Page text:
Prepare Yourself For Success
Select the right paper for the room. Most people start with a pre-pasted paper destined for a room with flat walls with minimal cutouts for windows, doors, and outlets. In selecting paper, make sure you know how the patterns will lineup.
- A random match has no requirements that you match the pattern.
- A straight match will have the pattern an equal distance from the ceiling all around the room.
- A drop match requires that you align the pattern half way down where it repeats.
Set up a workstation where you can prepare the paper for hanging. You should have a table where you can roll out the wallpaper to look for flaws, measure it, cut it, and roll on the paste if your paper is not pre-pasted. You also need: a wallpaper tray, pen or pencil, carpenter's level, soft sponge, scissors, utility knife, smoothing brush, straight edge, and tape measure. If your paper is not pre-pasted, you also need a paint roller with a 3/8" nap roller cover. This will come in handy when you prime the walls. One way to avoid frustration is to have all your tools on hand.
Planning Will Save The Day
Pre-plan your layout before you cut. Your goal is to start and end in an inconspicuous place. Most modern wallpaper is 20.5 inches, which means that unless your room is a multiple of 20.5 inches, you will need to cut some strips to fit. Starting at a doorway, measure every 20.5 inches to see where the strips will end. Your goal is to have the patterns match in the corners and to avoid having skinny strips, so you may need to adjust your starting point. After planning, cut a few strips.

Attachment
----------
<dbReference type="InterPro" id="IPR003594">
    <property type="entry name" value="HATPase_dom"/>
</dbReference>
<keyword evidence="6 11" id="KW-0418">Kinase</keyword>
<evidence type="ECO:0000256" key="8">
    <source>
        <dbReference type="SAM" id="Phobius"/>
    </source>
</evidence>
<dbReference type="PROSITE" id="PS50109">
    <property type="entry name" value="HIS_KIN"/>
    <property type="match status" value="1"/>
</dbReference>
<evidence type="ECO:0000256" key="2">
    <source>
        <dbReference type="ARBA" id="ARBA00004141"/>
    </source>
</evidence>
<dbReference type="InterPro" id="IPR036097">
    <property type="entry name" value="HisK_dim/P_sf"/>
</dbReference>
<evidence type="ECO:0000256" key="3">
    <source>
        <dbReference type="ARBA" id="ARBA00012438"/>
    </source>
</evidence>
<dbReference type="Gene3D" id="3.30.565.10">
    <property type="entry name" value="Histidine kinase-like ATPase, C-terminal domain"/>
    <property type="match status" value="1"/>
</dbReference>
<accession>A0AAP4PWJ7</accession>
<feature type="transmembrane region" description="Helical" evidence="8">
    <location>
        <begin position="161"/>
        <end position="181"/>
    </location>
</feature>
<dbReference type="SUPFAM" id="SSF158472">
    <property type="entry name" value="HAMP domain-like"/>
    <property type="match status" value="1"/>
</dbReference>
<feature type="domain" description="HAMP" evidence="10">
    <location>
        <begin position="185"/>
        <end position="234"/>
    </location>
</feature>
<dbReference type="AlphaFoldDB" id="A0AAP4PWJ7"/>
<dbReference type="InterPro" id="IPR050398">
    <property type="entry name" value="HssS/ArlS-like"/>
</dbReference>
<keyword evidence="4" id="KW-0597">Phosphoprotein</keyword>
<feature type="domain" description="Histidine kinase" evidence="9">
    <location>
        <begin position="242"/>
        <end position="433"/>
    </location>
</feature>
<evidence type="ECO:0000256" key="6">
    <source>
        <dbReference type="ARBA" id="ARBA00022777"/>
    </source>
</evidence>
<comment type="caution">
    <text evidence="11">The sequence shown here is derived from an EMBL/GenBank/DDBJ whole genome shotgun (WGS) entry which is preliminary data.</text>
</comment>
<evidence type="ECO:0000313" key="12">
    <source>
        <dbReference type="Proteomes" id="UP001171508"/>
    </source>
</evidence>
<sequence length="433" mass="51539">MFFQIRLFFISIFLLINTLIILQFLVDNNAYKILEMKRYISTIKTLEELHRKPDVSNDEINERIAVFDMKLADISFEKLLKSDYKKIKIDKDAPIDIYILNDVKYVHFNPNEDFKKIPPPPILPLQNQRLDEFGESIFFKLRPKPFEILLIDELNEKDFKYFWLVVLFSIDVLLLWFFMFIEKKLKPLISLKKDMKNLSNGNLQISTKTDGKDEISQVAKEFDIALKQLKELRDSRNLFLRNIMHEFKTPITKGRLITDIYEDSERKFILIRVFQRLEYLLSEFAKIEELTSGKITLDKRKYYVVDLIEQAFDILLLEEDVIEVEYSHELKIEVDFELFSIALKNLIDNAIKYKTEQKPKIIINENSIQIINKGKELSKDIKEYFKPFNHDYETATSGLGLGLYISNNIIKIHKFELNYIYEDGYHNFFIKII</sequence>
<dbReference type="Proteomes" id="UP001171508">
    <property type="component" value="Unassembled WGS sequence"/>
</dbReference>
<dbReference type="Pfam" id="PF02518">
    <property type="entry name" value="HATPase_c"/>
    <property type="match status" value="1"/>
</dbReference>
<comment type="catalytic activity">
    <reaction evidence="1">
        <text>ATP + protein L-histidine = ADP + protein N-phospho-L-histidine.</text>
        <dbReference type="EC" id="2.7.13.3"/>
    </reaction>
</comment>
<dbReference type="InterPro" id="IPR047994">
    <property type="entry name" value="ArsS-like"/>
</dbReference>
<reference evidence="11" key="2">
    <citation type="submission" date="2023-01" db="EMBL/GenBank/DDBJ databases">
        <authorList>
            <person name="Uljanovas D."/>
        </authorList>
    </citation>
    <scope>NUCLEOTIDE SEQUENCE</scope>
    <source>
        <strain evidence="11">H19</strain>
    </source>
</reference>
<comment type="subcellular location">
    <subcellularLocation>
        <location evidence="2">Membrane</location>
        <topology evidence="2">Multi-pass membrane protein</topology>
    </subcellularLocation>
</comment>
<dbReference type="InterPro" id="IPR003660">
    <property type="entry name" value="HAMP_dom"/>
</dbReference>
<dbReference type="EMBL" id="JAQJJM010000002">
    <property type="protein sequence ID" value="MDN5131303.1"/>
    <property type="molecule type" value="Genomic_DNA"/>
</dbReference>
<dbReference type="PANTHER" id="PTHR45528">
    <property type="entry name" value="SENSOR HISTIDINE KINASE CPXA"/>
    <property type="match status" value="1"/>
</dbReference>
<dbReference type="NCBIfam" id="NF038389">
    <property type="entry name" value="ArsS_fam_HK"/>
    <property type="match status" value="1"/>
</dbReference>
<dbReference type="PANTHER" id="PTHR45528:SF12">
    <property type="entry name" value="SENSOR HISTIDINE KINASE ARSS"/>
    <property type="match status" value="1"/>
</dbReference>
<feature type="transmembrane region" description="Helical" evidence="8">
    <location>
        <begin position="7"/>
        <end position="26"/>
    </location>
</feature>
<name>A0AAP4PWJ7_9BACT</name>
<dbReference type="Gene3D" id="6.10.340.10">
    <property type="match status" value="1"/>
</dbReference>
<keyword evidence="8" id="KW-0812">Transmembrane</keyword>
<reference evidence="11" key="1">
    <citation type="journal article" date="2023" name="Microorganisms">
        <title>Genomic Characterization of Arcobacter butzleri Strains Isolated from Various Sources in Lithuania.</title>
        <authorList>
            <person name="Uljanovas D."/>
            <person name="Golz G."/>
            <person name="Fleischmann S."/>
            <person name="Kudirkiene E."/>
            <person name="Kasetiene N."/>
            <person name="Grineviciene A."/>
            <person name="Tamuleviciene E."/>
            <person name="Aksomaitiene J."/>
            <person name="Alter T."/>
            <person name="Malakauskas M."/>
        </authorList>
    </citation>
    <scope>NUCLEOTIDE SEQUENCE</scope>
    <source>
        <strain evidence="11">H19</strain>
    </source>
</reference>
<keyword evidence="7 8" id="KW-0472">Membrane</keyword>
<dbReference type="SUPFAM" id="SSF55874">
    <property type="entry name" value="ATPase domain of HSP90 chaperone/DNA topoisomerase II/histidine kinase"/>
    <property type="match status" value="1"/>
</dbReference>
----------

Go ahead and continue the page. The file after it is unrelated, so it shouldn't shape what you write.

Cutting around doors, windows, and outlets is challenging. Don't pre-cut; instead, make the cuts when the paper is wet and you are positioning it on the wall.
Draw a plumb line. To assure that your wallpaper is straight, tack a weighted string to the wall near the ceiling and draw a line by the string with your straight edge or use your level to find where to draw the line. You will use the line to guide the placement of your first strip. When you are wallpapering a corner, you will use the plumb line again. Anytime you fear you are off-track, you can drop another plumb line. If your walls aren't straight, you don't want to overlap the paper (except at corners), but you can slide the paper around a bit and trim it at the top if necessary to make it straight.
Enjoy The Results
Don't obsess if you have a problem. If your efforts to measure, cut, and hang the paper leave you with a piece that is too short, too crooked, or ripped, you have not jeopardized the results. You can unobtrusively patch the paper at the bottom, reposition it, or book it by folding the paste sides together for later use around a window or door. Remember, you will have furniture in the room to block mistakes only you will notice.
The results of all your efforts will be a wallpapered room that you did yourself for the first time, and what you learned will make for an even smoother project the next time around.